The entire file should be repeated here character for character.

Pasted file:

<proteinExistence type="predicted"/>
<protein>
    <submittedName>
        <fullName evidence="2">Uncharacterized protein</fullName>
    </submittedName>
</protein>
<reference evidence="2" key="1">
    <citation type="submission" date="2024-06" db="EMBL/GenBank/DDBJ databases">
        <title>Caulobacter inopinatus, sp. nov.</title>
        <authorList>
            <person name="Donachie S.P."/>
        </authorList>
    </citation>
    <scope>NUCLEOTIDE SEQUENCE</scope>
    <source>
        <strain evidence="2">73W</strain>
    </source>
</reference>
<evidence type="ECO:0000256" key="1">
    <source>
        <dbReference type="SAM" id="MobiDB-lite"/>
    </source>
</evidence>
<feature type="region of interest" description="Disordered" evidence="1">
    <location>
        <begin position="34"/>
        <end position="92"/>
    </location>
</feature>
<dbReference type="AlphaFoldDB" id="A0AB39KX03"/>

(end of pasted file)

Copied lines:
<proteinExistence type="predicted"/>
<protein>
    <submittedName>
        <fullName evidence="2">Uncharacterized protein</fullName>
    </submittedName>
</protein>
<reference evidence="2" key="1">
    <citation type="submission" date="2024-06" db="EMBL/GenBank/DDBJ databases">
        <title>Caulobacter inopinatus, sp. nov.</title>
        <authorList>
            <person name="Donachie S.P."/>
        </authorList>
    </citation>
    <scope>NUCLEOTIDE SEQUENCE</scope>
    <source>
        <strain evidence="2">73W</strain>
    </source>
</reference>
<evidence type="ECO:0000256" key="1">
    <source>
        <dbReference type="SAM" id="MobiDB-lite"/>
    </source>
</evidence>
<feature type="region of interest" description="Disordered" evidence="1">
    <location>
        <begin position="34"/>
        <end position="92"/>
    </location>
</feature>
<dbReference type="AlphaFoldDB" id="A0AB39KX03"/>